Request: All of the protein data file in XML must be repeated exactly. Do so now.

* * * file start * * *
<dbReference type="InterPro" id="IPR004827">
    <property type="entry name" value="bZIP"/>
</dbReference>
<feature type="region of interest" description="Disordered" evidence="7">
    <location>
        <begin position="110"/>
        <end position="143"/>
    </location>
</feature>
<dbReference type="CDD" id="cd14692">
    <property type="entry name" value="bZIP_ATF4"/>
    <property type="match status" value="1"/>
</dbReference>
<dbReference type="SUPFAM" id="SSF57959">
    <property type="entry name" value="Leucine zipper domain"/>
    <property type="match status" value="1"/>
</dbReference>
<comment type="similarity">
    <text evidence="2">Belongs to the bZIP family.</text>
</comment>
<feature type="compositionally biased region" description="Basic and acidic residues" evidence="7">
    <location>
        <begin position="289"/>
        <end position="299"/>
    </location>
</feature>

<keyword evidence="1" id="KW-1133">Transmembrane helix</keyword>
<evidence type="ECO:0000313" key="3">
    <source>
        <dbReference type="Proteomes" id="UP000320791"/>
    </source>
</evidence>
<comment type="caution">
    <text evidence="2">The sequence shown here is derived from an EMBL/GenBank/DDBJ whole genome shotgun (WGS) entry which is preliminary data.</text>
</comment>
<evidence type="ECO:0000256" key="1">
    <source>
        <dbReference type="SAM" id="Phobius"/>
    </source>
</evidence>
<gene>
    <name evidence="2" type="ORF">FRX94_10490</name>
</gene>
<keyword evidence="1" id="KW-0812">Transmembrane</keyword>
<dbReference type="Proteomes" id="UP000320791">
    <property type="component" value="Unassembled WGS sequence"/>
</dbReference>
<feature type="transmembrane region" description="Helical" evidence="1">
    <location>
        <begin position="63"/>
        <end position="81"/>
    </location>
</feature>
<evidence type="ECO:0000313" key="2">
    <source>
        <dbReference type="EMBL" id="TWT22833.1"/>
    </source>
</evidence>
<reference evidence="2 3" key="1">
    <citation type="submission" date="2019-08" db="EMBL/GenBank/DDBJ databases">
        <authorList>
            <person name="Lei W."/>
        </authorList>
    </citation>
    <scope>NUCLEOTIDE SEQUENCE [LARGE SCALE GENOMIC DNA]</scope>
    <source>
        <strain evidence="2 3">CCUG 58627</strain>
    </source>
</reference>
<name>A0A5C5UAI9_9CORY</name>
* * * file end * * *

<dbReference type="InterPro" id="IPR004827">
    <property type="entry name" value="bZIP"/>
</dbReference>
<feature type="region of interest" description="Disordered" evidence="7">
    <location>
        <begin position="110"/>
        <end position="143"/>
    </location>
</feature>
<dbReference type="CDD" id="cd14692">
    <property type="entry name" value="bZIP_ATF4"/>
    <property type="match status" value="1"/>
</dbReference>
<dbReference type="SUPFAM" id="SSF57959">
    <property type="entry name" value="Leucine zipper domain"/>
    <property type="match status" value="1"/>
</dbReference>
<comment type="similarity">
    <text evidence="2">Belongs to the bZIP family.</text>
</comment>
<feature type="compositionally biased region" description="Basic and acidic residues" evidence="7">
    <location>
        <begin position="289"/>
        <end position="299"/>
    </location>
</feature>

<keyword evidence="1" id="KW-1133">Transmembrane helix</keyword>
<evidence type="ECO:0000313" key="3">
    <source>
        <dbReference type="Proteomes" id="UP000320791"/>
    </source>
</evidence>
<comment type="caution">
    <text evidence="2">The sequence shown here is derived from an EMBL/GenBank/DDBJ whole genome shotgun (WGS) entry which is preliminary data.</text>
</comment>
<evidence type="ECO:0000256" key="1">
    <source>
        <dbReference type="SAM" id="Phobius"/>
    </source>
</evidence>
<gene>
    <name evidence="2" type="ORF">FRX94_10490</name>
</gene>
<keyword evidence="1" id="KW-0812">Transmembrane</keyword>
<dbReference type="Proteomes" id="UP000320791">
    <property type="component" value="Unassembled WGS sequence"/>
</dbReference>
<feature type="transmembrane region" description="Helical" evidence="1">
    <location>
        <begin position="63"/>
        <end position="81"/>
    </location>
</feature>
<evidence type="ECO:0000313" key="2">
    <source>
        <dbReference type="EMBL" id="TWT22833.1"/>
    </source>
</evidence>
<reference evidence="2 3" key="1">
    <citation type="submission" date="2019-08" db="EMBL/GenBank/DDBJ databases">
        <authorList>
            <person name="Lei W."/>
        </authorList>
    </citation>
    <scope>NUCLEOTIDE SEQUENCE [LARGE SCALE GENOMIC DNA]</scope>
    <source>
        <strain evidence="2 3">CCUG 58627</strain>
    </source>
</reference>
<name>A0A5C5UAI9_9CORY</name>